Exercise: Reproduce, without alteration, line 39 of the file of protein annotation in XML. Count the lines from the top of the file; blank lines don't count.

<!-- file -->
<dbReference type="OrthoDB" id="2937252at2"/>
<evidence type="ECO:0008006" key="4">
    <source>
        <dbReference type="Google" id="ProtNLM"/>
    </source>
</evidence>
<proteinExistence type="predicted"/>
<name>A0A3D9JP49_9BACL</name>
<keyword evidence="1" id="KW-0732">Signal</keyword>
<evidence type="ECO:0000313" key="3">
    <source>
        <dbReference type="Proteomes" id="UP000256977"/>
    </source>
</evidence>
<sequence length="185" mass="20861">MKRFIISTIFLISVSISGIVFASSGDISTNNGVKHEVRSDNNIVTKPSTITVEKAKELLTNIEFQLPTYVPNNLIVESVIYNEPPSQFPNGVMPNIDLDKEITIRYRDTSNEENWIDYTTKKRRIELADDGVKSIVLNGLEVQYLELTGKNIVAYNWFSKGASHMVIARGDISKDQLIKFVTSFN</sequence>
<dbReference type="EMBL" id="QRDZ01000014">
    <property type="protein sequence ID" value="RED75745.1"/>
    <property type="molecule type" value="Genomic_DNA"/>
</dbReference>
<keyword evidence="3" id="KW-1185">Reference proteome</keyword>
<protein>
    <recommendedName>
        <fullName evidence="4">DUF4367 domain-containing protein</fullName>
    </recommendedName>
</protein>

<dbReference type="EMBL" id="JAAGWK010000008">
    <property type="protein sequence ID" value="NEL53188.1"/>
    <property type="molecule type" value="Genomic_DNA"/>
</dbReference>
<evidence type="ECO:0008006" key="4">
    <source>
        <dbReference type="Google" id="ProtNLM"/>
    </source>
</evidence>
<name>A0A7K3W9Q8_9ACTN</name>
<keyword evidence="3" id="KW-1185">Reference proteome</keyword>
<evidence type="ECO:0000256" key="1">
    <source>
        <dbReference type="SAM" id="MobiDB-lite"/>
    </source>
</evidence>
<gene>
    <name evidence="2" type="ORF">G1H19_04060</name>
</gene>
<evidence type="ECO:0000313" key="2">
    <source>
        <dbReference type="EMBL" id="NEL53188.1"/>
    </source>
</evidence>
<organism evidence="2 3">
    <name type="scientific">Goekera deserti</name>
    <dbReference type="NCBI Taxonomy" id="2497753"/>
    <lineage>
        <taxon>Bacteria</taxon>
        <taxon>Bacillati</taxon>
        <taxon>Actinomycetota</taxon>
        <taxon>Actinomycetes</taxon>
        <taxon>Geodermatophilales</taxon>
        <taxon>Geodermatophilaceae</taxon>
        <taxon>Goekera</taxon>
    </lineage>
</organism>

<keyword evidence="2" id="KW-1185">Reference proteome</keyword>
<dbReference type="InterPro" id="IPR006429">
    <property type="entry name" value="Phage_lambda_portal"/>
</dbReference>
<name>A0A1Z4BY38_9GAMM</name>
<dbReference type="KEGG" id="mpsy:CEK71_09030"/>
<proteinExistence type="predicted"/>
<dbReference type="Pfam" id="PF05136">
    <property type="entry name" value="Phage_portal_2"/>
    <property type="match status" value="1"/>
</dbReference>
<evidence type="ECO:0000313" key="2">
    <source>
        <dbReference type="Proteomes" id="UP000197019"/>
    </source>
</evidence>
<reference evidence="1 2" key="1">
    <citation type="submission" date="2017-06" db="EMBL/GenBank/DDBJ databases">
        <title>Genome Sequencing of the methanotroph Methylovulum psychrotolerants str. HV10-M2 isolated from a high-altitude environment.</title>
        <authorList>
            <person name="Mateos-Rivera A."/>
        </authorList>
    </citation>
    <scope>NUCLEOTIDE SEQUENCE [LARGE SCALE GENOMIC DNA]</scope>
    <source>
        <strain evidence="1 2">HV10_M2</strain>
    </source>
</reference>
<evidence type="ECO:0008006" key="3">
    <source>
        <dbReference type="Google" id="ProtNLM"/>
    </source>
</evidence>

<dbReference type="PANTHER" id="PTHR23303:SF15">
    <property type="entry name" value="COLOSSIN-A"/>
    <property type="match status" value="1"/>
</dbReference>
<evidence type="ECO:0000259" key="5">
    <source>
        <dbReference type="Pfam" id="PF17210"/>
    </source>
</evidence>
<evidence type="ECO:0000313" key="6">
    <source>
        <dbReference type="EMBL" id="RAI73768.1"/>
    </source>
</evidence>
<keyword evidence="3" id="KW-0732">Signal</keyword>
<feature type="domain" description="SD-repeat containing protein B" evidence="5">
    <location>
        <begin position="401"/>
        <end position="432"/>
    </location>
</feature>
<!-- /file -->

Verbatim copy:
        <dbReference type="SAM" id="MobiDB-lite"/>